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Aristotle: Poetics

January 8th, 2007 Leave a comment Go to comments

The Poetics: Summary of Imitation:

Elements = 2 = Verbal Expression and Song Composition
Manner = 1 = Visual Adornment
Objects = 3 = Plot, Characters, and Thought
Total = 6 = Elements of Tragedy

The greatest of these elements is the structuring of incidents (plot). Thus the structure of events, the plot, is the goal of tragedy, and the goal is the greatest thing of all. Tragedy cannot exist without plot, but it can without characters.

If one strings end to end speeches that are expressive of character and carefully worked in thought and expression, he still will not achieve the result which we said was the aim of tragedy; the job will be done much better by a tragedy that is more deficient in these other respects but has a plot, a structure of events. 28

Besides, the most powerful means tragedy has for swaying our feelings, namely peripeties (reversals) and recognitions, are elements of plot.

This is where my play, The Empiric, likely fails. And until reading Poetics I was not entirely sure what was wrong, could not put my finger on it. Aristotle notes that “an indicative sign is that those who are beginning a poetic career manage to hit the mark in verbal expression and character portrayal sooner than they do in plot construction.” 28 Which is promising, because the verbal expression piece is down hard, the characterization is strong as well. The plot, however, is common; I think. It comes closer to history than drama: that is, a linear accounting of facts than drama; although it has a plot and consistent movement, yet no real peripeties or recognitions, signs for Aristotle of complex drama.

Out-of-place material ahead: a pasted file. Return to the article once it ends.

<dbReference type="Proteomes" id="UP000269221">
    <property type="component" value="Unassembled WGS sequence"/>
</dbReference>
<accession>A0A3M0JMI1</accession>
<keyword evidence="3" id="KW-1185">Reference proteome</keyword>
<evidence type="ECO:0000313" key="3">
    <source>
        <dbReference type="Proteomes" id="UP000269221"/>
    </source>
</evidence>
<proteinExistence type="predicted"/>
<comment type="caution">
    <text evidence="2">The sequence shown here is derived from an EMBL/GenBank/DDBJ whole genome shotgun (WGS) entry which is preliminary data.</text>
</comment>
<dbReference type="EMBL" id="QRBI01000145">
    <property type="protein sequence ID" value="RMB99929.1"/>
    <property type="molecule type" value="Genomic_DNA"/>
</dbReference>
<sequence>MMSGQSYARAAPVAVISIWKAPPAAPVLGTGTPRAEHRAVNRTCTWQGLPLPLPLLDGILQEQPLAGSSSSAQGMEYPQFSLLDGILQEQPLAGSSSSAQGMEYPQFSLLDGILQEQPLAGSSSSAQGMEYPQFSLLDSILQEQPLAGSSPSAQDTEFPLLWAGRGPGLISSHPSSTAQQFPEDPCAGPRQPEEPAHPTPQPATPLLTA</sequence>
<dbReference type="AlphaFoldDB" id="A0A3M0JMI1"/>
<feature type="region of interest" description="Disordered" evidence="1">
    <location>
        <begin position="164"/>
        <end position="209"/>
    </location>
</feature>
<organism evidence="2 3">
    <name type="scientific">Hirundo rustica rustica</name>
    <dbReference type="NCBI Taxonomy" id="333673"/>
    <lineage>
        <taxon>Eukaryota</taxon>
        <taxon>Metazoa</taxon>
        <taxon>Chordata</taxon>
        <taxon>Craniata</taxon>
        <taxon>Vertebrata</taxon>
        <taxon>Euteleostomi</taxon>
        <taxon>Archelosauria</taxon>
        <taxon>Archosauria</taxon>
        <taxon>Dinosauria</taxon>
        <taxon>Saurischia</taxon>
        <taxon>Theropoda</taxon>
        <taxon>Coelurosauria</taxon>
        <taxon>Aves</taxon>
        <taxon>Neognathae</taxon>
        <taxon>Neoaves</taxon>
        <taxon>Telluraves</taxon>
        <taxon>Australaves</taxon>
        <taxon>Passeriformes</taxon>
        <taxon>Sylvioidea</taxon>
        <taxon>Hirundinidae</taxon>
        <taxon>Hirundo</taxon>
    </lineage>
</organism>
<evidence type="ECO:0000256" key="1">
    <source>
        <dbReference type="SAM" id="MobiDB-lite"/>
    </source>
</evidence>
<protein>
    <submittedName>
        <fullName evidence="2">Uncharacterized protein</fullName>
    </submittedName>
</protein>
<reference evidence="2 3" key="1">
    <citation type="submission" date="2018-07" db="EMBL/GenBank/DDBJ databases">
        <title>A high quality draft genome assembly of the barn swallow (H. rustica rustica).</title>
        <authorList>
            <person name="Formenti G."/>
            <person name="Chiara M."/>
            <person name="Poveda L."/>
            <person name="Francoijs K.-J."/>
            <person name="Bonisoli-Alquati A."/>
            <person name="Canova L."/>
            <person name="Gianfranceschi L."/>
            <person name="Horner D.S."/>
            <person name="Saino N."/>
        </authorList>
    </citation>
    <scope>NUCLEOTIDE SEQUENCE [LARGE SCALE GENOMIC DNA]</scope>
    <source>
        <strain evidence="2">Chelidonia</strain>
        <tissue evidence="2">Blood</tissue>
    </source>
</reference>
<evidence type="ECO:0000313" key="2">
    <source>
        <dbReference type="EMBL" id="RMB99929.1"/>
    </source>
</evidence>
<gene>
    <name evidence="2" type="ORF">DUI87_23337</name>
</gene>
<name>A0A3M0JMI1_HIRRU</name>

So plot is the basic principle, the heart and soul, as it were, of tragedy, and the characters come second–it is the imitation of an action and imitates the persons primarily for the sake of their action.

Third in rank is thought. This is the ability to state the issues and appropriate points pertaining to a given topic– 28 Character is that kind of utterance which clearly reveals the bent of a man’s moral choice (hence there is no character in that class of utterances in which there is nothing at all that the speaker is choosing or rejecting). 28

Fourth is the verbal expression of speeches. “Verbal expression” is the conveyance of thought through language.

(5) The song-composition–and “the visual adornment of the dramatic persons–is the least artistic element (6th).

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